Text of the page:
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A brief look at the long history of First Nations fashion design in Australia

  • December 25, 2023

Aboriginal and Torres Strait Islander readers are advised this article contains names and images of deceased people, and links to old newspaper stories and research papers using outdated and potentially offensive terminology.


The ABC’s series The Way We Wore takes a look at stories of Australian fashion design and style.

First Nations people participated in the series and spoke about various periods and tales, looking at forced clothing policies during the Stolen Generation period, the contribution of Flinders Ranges/Adnyamathanha knowledge to the creation of the RM Williams iconic boot, and the emergence of First Nations fashion design from the 1970s and at Parisian fashion shows in the 1980s.

Yet, left out from the show was the rich backstory of our First Nations fashion design industry.

Prior to Parisian fashion shows, First Nations people showcased handmade clothing and accessories at 1800s international and national exhibitions, often as unpaid labour.

Earlier still, the making and crafting of animal and plant cloaks, skirts, belts, shoes and accessories were the original fashion designs.




Read more:
‘The first designers and models of this world’: attending the 2023 National Indigenous Fashion Awards


Traditional clothing and adornment

Climates, materials and stories guided traditional fashion design.

Items were crafted from natural materials that eventually returned to the environment.

Footwear was made from animal skins, furs, and feathers, human hair and bark.

Group outside a bark shelter with possum skin cloaks in Victoria, photographed between 1860-1909.
State Library of New South Wales

Cloaks were made from animal skin and plants, often inscribed with designs that reflected a person’s identity.

Intricate jewellery and accessories included head ornaments, necklaces, mourning caps, belts and bags, some made from highly traded pearl shells and rare seashells.

Today, we are seeing a resurgence around the country of these

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attending the 2023 National Indigenous Fashion Awards

  • August 23, 2023

The Darwin winter sunset encircled the city with a brilliant gold. As the crowd anticipated the start of the annual Indigenous fashion parades, the room turned dark, and a lone figure appeared.

As the first model walked, the crowd cheered, excited to see the show they had waited a year to attend.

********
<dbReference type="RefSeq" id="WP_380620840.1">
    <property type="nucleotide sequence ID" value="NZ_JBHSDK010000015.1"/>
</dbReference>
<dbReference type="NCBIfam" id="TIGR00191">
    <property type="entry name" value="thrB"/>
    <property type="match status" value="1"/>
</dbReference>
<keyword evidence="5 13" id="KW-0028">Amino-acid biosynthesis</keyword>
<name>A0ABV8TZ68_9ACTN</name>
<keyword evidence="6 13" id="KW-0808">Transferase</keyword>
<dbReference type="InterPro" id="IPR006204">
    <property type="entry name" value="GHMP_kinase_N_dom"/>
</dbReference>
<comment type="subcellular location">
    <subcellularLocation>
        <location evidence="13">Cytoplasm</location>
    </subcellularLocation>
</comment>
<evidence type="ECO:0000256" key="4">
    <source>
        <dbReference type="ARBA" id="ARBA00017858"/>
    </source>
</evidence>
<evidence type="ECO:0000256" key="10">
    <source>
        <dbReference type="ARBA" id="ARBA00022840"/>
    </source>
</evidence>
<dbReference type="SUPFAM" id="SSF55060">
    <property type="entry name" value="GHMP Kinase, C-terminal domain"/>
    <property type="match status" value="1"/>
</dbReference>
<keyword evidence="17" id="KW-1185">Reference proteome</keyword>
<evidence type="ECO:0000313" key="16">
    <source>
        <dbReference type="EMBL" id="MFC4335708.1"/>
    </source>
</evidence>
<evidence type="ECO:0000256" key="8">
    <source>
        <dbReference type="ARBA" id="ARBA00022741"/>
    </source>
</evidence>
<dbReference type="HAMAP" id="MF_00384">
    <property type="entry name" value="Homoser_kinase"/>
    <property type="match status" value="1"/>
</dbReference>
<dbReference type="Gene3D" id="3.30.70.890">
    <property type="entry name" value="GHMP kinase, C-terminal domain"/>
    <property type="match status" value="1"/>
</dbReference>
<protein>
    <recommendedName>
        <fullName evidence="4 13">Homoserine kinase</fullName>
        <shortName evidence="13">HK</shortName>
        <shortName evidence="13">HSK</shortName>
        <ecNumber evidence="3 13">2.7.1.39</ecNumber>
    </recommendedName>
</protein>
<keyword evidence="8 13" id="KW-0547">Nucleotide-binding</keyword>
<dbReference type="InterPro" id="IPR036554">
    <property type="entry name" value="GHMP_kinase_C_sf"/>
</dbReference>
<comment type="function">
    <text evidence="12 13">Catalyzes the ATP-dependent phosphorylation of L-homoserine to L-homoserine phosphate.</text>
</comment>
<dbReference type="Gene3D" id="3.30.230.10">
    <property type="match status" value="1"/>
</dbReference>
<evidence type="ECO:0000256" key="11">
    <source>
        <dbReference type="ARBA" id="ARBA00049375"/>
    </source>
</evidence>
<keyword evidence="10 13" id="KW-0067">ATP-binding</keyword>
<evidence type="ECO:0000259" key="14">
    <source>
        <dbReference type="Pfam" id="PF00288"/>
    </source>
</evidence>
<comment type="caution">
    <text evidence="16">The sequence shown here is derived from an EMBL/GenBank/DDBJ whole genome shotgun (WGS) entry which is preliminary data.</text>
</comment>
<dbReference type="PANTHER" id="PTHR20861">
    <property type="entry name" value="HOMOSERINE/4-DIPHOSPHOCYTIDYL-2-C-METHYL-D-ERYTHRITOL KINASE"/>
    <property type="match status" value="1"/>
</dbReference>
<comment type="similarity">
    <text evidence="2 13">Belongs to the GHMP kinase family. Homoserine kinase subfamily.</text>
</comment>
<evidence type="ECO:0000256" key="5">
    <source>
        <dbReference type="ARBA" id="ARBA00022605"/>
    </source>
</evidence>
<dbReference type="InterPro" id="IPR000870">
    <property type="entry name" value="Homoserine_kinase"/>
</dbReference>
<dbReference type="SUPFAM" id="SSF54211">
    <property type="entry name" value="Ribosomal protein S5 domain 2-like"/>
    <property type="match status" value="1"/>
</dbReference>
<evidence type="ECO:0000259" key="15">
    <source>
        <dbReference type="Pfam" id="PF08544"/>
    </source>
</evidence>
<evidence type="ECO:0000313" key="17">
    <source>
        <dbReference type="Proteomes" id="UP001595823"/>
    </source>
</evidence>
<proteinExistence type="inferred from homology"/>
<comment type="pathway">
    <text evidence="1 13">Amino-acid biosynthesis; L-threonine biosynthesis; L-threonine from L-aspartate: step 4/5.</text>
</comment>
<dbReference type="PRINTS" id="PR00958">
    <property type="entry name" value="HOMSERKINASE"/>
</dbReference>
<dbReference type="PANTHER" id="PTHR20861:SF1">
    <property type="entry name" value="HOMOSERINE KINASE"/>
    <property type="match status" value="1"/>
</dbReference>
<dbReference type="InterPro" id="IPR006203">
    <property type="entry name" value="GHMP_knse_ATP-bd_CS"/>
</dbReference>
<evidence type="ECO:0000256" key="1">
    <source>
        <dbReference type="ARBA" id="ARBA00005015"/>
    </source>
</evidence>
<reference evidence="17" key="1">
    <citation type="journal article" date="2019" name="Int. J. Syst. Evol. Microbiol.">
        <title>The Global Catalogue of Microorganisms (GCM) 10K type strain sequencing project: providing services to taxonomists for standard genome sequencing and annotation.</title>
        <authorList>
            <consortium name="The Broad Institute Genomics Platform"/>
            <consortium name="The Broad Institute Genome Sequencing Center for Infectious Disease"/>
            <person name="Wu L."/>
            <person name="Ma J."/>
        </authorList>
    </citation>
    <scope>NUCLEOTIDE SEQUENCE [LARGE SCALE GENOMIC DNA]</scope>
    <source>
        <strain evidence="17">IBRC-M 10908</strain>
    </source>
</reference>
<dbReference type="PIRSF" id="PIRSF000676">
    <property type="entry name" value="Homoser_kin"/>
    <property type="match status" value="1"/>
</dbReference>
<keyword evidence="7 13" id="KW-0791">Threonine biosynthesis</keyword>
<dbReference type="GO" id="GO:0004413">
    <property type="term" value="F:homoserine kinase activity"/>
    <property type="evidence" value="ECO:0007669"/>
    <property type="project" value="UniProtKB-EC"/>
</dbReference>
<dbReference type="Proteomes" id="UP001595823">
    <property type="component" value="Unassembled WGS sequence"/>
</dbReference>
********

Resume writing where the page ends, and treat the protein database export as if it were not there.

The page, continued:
Throughout two shows, Our Legacy and Our Heart, First Nations models of diverse ages and sizes almost outshone the striking garments they wore.

Designs from 22 labels and collaborations represented the heart and soul of the designers, artists and makers, many who journeyed very long distances for the opportunity to tell their stories through fashion design and art.

The Darwin Aboriginal Art Fair has concluded for another year with more than 70 exhibitors and a successful fashion program. The Indigenous Fashion Projects festival grows in size and quality every year, showing the potential for First Nations fashion – like art and music – to become defining features of Australian life.

Yet beyond the lights, makeup and action, people in the First Nations fashion industry just want their voices to be heard. They see their contributions to fashion, textile design and modelling as contributing to cultural tradition, economics and cultural sustainability, and blak pride and storytelling.




Read more:
‘Cultural expression through dress’: towards a definition of First Nations fashion


Cultural tradition

The day after the parades, the annual National Indigenous Fashion Awards were held in the beautiful open air. This also provided a moving ceremony as we celebrated the work of 66 First Nations artists, designers and collaborators.

Nearly all the winners referred to the ongoing and living cultural traditions that inform their work, generally framed as female and working with and learning from Elders.

“All those old ladies have passed away but they’re still holding us up,” said

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